Grupo Mexico’s shareholders must demand accountability to the companies responsible for human rights abuses and lack of remediation

Publishing date: May 26, 2021

The Sonora River Watershed Committees, the local movement organized to demand comprehensive remediation and respect for our human rights following the environmental disaster caused by Grupo Mexico in Sonora almost 7 years ago, call on its institutional investors to act against abuses by the companies they are financing and to consider this at Friday’s shareholder meeting before casting their vote and/or ratifying the leadership of Grupo Mexico and Southern Copper Corporation.

It is essential that, as investors you use your influence, not only because not doing so may represent a material risk to your funds, but also because it is about changing the ways of doing business as usual in the framework of a new scheme of responsible investments with a focus on respect for social, environmental and transparent governance principles. This is an opportunity to be consistent with international standards such as the United Nations Guiding Principles on Business and Human Rights, and act on that basis.

On August 6, 2014, Buenavista del Cobre, a mining company subsidiary of Grupo Mexico and the third largest copper producer in the world, spilled 40 million liters of acidified copper sulfate into the Sonora and Bacanuchi rivers. The toxic spill extended over 250 km and affected more than 22,000 people in eight municipalities in our state, causing substantial damage to health, the environment, the biodiversity, and our local economy. Despite ongoing litigation and legal victories, the promised comprehensive remediation has not arrived. The Supreme Court of Justice’s ruling is still pending for its implementation. It orders to review the closing of the trust fund created for this purpose, which was unilaterally terminated, and where around 800 million pesos remained unspent for the reparation of damages.

Before casting your vote and ratifying your leadership this Friday, we call on you to consider the following outstanding remediation issues that may also represent a material risk:

1. Why hasn’t the company fully repaired the damages in the almost seven years since the largest socio-environmental disaster in the history of mining in Mexico?

2. Why was the Río Sonora Trust Fund closed? Created for reparation purposes, but full of shortcomings, such as lack of transparency, arbitrary closure, and lack of participation of the women, girls, boys, men and all the people of the affected communities, in the decision-making process regarding the use, distribution and monitoring of resources and actions for comprehensive reparation.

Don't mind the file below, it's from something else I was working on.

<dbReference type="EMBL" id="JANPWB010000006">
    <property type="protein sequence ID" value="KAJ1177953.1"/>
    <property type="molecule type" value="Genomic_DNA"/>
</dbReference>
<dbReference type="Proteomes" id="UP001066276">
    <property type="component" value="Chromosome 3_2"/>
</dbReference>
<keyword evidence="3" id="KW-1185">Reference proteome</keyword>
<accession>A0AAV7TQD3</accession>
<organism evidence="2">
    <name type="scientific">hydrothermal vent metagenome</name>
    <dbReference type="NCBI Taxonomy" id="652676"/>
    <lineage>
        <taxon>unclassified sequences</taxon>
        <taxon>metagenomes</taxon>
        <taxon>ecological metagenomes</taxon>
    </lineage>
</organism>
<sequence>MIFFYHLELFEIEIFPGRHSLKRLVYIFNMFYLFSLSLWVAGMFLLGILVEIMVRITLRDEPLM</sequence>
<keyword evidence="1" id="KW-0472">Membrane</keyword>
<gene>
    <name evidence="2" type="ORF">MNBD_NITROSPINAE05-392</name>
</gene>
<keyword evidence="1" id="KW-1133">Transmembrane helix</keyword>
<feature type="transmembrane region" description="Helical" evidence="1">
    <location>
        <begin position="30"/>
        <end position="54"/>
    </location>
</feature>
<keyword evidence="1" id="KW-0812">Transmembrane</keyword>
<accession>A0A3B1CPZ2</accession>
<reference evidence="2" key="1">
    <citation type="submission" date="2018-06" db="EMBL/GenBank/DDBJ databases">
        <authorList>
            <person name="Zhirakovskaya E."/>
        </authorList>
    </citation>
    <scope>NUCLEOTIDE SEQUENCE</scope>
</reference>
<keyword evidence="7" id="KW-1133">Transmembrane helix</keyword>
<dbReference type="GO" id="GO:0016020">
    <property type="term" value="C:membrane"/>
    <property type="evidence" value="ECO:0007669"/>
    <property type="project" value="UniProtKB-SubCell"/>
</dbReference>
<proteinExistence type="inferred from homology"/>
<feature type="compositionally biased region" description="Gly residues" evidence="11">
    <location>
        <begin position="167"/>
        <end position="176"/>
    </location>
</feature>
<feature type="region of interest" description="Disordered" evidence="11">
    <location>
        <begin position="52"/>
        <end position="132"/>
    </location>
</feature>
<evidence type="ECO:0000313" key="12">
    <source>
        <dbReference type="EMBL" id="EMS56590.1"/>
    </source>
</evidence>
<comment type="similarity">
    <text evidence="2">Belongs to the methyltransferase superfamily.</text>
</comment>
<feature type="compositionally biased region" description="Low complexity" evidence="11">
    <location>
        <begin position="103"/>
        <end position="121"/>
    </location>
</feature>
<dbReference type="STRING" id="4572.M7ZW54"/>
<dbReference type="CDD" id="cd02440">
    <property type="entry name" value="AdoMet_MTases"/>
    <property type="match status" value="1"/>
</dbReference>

3. Why were the 36 water treatment plants initially promised by the company not built and only one works intermittently and does not separate heavy metals? Similarly, why was the promised health care clinic not built and instead it ended up as an incomplete construction site where we can get very basic and limited service?

4. Why has the construction of a new, larger tailings dam been financed, and our demand to stop it under existing conditions ignored? We demand the cancellation of the mega-dam, whose construction violated our right to participate, did not obtain our consent, and whose presence in the region fills us with distress and fear.

We therefore urge you to take these considerations into account before voting and possibly ratifying the company’s leadership, and to reaffirm your commitment to corporate governance that ensures human rights and a healthy environment.

Beyond the work that governmental and law enforcement authorities are doing, such as the promises of the Federal Environmental Protection Agency to ensure access to justice, you as investors also have the opportunity to act. It is urgent for us, and a matter of investor responsibility and ethics to identify, prevent and mitigate harms, and to be accountable when they occur.

Companies must respect all stakeholders, including the communities where they operate and that are affected by their operations. Investors’ discourse of being responsible and establishing trust between the parties is worth very little if it is not backed up by concrete actions that address the issues we are stating, that repair the damages caused, and that can prevent future damage.

For justice, reparation and non-repetition.


The Sonora River Watershed Committees

May 26, 2021, Sonora, Mexico